Generation Emigration

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Eastern promise

As the Chinese celebrate the New Year this week, Fintan Monaghan and his partner are celebrating a milestone of their own – one year in “the land of opportunity”, he writes from Beijing.

Wed, Jan 25, 2012, 13:00

   

As the Chinese celebrate the New Year this week, Fintan Monaghan and his partner are celebrating a milestone of their own – one year in “the land of opportunity”, he writes from Beijing.

“You’re crazy!” That was the vibe I got from my friends and family when I announced I was emigrating to Red China. When they asked me what I’d do over there, I honestly didn’t know, but one thing was for sure: there was nothing going on in Ireland and it was probably going to stay that way for the foreseeable future.

Their scepticism was somewhat justified. I’d just finished up an internship as a press officer at a Human Rights NGO, and plying those skills in a totalitarian state notorious for its dodgy Human Rights record didn’t exactly seem like the best fit on paper. Not to mention I could barely speak two words of Mandarin. Up until then I’d had my eye on a career in law, but with the downturn, apprenticeships seemed to dry up completely. Without connections in the profession, the only way forward was years of sending out endless applications or hoping to impress in more unpaid internships; neither of which offered any guarantees of success.   Looking at my friends slogging away with little recognition or reward, and the gloomy atmosphere that had settled over the country, taking a chance on something different didn’t seem as big a risk as it had a year before.

Relocating to the communist powerhouse wasn’t an idea that had occurred to me out of the blue. My partner, the Asian linguist extraordinaire, had been quietly lobbying for the move for a while. “It’s the land of opportunity!” she assured me and, as an American, that statement came with some authority. “You can just show up and walk into jobs, and nobody cares about work visas.” Meanwhile, the media had been working its magic, eroding my reservations through years of glowing praise for China’s booming economy. Shelve your thoughts of Tiananmen Square and take a chance out East!

We arrived in January at the dead of night in subzero temperatures. Looking out the window of the cab, the streetlights illuminated a barren highway as dark buildings towered ominously on every side. It would be several days before we got used to the currency and realized that the taxi driver at the airport had absolutely fleeced us. We pulled up to a crumbling soviet era apartment bloc. We’d agreed to rent a room from an old friend of the other half, but she was away for a few months so there were no familiar faces to greet us. Dragging our bags up six flights of stairs we finally reached the tiny room with the broken bed that would be our new home for time being. My initial surge of enthusiasm had given way to doubt.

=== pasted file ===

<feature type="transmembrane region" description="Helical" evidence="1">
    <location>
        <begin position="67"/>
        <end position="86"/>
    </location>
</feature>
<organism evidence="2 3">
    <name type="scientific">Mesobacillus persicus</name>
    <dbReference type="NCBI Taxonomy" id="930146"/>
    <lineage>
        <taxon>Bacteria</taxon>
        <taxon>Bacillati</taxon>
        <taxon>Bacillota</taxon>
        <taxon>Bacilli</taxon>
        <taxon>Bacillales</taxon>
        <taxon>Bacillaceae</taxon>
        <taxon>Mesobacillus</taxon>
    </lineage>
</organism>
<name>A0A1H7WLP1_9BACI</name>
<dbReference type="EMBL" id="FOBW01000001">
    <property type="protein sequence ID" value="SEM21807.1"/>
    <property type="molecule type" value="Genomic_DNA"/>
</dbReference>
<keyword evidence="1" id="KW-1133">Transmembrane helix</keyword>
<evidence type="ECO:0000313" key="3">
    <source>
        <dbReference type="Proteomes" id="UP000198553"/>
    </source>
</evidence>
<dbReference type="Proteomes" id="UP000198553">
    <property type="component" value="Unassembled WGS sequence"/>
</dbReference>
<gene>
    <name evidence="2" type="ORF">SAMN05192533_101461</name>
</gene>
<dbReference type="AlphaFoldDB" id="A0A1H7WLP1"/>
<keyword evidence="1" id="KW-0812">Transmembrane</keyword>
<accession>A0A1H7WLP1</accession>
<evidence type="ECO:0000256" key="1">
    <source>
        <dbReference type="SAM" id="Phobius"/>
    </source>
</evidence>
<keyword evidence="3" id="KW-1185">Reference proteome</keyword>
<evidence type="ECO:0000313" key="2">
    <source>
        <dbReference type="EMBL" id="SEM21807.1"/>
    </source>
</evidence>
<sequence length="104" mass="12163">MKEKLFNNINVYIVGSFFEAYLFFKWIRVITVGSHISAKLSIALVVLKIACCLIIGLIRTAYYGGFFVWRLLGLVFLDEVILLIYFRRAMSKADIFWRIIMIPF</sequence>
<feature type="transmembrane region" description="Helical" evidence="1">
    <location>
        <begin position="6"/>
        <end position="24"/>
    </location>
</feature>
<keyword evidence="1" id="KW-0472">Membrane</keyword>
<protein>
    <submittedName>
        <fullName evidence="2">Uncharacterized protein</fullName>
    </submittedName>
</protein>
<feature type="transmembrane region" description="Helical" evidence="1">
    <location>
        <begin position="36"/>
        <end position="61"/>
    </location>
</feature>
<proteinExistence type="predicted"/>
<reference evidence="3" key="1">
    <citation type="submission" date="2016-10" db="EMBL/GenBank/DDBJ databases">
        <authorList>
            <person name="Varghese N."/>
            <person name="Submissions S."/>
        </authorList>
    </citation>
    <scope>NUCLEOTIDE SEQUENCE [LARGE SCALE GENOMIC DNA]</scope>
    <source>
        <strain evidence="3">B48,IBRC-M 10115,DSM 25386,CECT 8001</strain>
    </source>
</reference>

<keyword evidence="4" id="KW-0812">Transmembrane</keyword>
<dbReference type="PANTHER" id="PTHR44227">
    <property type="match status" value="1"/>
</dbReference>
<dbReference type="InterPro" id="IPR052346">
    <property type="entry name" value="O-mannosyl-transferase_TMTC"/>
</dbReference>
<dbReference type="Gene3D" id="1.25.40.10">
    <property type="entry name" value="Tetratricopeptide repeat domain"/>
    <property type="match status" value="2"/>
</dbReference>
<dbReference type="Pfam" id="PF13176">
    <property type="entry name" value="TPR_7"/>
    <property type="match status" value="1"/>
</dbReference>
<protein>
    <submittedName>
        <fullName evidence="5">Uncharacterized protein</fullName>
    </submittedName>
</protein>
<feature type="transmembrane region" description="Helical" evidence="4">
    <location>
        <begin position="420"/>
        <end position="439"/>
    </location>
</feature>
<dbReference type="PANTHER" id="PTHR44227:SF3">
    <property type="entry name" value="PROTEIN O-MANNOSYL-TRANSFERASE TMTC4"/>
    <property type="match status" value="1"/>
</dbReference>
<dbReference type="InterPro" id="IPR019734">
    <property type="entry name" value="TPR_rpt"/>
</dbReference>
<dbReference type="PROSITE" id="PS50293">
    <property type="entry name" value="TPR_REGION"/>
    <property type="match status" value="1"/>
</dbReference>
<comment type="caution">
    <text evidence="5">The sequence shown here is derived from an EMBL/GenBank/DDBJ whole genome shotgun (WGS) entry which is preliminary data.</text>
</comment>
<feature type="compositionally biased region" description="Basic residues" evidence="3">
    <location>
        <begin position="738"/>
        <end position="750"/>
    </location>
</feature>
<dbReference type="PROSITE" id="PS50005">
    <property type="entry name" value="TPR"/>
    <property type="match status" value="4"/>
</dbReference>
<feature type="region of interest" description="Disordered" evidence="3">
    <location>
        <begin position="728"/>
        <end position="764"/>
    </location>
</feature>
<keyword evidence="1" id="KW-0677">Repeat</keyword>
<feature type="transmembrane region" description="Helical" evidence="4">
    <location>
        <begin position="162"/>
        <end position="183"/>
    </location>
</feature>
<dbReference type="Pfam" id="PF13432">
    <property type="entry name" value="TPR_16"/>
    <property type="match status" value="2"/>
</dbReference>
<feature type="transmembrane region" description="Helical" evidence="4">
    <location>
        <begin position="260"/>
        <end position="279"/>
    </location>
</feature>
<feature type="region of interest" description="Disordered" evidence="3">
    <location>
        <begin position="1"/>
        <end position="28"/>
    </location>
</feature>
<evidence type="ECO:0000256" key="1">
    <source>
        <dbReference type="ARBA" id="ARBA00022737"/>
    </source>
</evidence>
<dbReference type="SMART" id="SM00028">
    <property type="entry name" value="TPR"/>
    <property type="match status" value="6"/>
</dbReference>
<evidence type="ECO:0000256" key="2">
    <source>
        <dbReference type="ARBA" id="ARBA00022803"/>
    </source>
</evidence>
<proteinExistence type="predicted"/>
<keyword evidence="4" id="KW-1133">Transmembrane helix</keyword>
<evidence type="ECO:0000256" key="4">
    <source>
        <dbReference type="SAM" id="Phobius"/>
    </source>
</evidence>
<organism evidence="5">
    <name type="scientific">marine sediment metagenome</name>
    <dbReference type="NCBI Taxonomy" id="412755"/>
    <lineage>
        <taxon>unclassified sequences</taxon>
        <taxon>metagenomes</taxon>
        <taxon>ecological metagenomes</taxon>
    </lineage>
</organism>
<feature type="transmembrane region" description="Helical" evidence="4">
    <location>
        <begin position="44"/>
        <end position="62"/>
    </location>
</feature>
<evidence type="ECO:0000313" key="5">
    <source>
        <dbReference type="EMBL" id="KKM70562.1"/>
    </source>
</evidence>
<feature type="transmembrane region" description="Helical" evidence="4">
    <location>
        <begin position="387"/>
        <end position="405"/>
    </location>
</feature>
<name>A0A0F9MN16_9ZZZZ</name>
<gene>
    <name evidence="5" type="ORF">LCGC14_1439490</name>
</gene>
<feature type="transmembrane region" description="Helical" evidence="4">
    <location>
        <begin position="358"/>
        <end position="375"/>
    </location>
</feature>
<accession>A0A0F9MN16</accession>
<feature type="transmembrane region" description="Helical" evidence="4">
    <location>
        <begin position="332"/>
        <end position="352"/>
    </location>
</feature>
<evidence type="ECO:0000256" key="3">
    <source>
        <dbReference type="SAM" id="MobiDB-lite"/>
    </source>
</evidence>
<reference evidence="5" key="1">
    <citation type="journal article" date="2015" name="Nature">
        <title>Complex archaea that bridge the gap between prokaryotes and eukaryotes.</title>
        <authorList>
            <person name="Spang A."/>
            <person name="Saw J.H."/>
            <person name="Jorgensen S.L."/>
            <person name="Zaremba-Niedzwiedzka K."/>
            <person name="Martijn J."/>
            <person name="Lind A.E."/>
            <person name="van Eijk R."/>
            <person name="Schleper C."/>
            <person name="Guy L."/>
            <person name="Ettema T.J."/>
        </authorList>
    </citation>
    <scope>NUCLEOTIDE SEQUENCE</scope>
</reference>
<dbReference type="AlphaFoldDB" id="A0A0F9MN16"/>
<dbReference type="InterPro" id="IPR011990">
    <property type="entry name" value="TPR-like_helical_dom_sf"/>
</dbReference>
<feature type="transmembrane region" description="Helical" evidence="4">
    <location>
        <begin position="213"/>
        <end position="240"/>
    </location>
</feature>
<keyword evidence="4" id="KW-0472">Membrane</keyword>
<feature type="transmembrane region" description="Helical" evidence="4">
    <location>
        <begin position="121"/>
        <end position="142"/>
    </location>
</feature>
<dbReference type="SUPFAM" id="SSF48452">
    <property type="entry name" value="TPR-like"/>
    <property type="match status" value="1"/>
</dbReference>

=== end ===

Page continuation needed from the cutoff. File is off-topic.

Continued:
Thankfully things seemed a little better in daylight. Sure, the water in my hair from the shower turned to icicles as soon as I left the building, but there was a whole new world to discover. Beijing is a modern city with a robust public transport system. There’s every kind of restaurant you could want, and an affluent lifestyle can be enjoyed at a fraction of the price.

Once I got my bearings, it was time to get a feel as to what was going on in this town. The classifieds in Beijing are always filled with jobs. Some are what you’d expect, English teaching proof reading. Others are a little more unconventional. Ever think you could be paid to show up to a corporate board meeting in a suit once a month, or sit on stage at a swanky antiquities auction pretending to be an international art dealer? People are more than willing to hire a white face for the day, just to make their concern seem ‘international.’ So it was for the first couple of months I did series of bizarre jobs, with my regular crust earned writing UK and US college application essays for rich Chinese kids under the auspices of an unscrupulous education company.

Thankfully, it wasn’t long before my career as a ghost writer and body double gave way to a real job. In China connections are everything.  There are plenty of jobs out there for the taking, but the good ones only reveal themselves once you get to know people around town. I’d done a lot of freelance writing in the past, and a chance encounter and exchange of e-mails at an ex-pat coffee morning led to my first proper job in China: as a writer and editor for the state television channel. My friends like to joke that I’ve gone from Human Rights activist to state propagandist, but it’s a damn sight more interesting than anything I might be doing back home.

China is where it’s all happening right now. You can’t expect to just seamlessly transplant your career out East, and being willing to adapt is essential to survival in the Middle Kingdom. But, while nothing gets handed to you on a silver plate, there’s no shortage of opportunity if you’re quick enough to grab it.

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